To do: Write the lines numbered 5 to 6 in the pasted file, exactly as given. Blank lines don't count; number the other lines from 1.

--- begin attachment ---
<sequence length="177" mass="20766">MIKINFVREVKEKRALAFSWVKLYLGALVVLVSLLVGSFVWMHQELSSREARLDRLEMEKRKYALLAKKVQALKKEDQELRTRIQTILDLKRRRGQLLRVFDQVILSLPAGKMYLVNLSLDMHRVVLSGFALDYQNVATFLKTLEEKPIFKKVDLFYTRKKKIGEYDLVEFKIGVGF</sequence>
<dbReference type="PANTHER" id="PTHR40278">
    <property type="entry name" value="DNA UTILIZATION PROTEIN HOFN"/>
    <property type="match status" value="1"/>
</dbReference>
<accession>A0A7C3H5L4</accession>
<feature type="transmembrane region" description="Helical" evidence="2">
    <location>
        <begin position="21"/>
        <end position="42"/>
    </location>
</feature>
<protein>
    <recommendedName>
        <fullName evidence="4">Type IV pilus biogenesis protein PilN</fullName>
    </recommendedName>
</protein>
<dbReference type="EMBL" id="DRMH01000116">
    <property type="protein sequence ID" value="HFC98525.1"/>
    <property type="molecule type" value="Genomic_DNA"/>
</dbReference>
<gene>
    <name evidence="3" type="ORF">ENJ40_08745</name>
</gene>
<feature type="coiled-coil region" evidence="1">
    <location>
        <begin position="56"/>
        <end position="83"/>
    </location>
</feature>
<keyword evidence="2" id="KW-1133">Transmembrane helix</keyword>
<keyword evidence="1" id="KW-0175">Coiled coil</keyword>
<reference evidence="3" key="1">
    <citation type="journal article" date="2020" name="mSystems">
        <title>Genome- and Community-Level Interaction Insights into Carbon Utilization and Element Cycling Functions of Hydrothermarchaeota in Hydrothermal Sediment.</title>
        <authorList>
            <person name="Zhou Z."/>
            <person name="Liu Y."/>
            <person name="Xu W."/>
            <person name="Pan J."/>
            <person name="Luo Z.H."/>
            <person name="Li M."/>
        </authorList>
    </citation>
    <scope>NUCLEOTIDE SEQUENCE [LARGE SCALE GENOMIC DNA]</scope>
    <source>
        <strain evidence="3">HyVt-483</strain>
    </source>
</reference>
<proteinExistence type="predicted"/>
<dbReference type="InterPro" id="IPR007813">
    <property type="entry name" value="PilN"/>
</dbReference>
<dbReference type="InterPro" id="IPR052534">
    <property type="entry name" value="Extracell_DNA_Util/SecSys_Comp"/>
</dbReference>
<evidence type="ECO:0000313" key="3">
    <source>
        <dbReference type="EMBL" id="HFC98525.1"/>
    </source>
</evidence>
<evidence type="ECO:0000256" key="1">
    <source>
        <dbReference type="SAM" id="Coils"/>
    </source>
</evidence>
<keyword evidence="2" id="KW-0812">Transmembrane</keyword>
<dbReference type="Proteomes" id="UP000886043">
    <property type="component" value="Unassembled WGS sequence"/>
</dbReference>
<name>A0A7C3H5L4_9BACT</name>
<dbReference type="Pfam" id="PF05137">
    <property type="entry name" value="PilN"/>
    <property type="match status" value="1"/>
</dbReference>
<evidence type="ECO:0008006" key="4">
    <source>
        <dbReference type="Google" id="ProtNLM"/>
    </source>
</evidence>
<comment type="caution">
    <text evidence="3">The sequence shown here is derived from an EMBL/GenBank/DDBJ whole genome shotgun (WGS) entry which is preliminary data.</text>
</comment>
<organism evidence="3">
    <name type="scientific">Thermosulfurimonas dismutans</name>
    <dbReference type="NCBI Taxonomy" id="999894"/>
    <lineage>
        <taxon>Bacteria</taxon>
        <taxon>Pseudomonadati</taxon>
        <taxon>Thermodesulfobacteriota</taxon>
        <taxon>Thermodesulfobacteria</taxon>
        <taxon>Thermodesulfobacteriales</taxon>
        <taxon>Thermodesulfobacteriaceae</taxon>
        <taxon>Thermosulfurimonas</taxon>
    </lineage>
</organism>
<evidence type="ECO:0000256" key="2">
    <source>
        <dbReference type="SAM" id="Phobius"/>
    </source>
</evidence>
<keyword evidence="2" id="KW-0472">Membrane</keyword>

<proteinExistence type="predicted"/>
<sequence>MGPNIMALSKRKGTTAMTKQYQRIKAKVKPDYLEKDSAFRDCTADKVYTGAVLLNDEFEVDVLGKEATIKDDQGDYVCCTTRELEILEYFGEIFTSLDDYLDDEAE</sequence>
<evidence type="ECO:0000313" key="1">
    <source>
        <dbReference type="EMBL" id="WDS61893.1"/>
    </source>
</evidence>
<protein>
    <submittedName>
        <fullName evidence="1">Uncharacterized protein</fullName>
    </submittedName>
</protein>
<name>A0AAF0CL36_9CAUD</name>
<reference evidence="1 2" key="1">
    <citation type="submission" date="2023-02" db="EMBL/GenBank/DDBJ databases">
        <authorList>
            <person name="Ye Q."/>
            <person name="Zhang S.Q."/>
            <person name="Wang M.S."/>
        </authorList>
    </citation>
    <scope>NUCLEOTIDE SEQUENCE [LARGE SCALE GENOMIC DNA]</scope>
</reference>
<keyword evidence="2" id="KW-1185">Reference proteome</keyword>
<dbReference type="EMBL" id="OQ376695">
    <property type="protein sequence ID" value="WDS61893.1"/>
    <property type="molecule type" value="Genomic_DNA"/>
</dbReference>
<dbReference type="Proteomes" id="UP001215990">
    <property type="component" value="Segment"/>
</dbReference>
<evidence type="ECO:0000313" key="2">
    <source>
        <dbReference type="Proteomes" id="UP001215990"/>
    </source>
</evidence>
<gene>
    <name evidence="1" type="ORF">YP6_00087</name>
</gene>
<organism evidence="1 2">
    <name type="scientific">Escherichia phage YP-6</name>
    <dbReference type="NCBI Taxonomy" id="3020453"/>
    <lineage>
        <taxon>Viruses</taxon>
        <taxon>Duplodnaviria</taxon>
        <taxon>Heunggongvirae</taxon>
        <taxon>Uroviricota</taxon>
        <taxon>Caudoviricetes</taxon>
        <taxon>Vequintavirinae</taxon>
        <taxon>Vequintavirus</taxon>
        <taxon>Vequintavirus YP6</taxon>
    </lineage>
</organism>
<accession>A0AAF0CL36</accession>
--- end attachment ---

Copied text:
</dbReference>
<accession>A0A7C3H5L4</accession>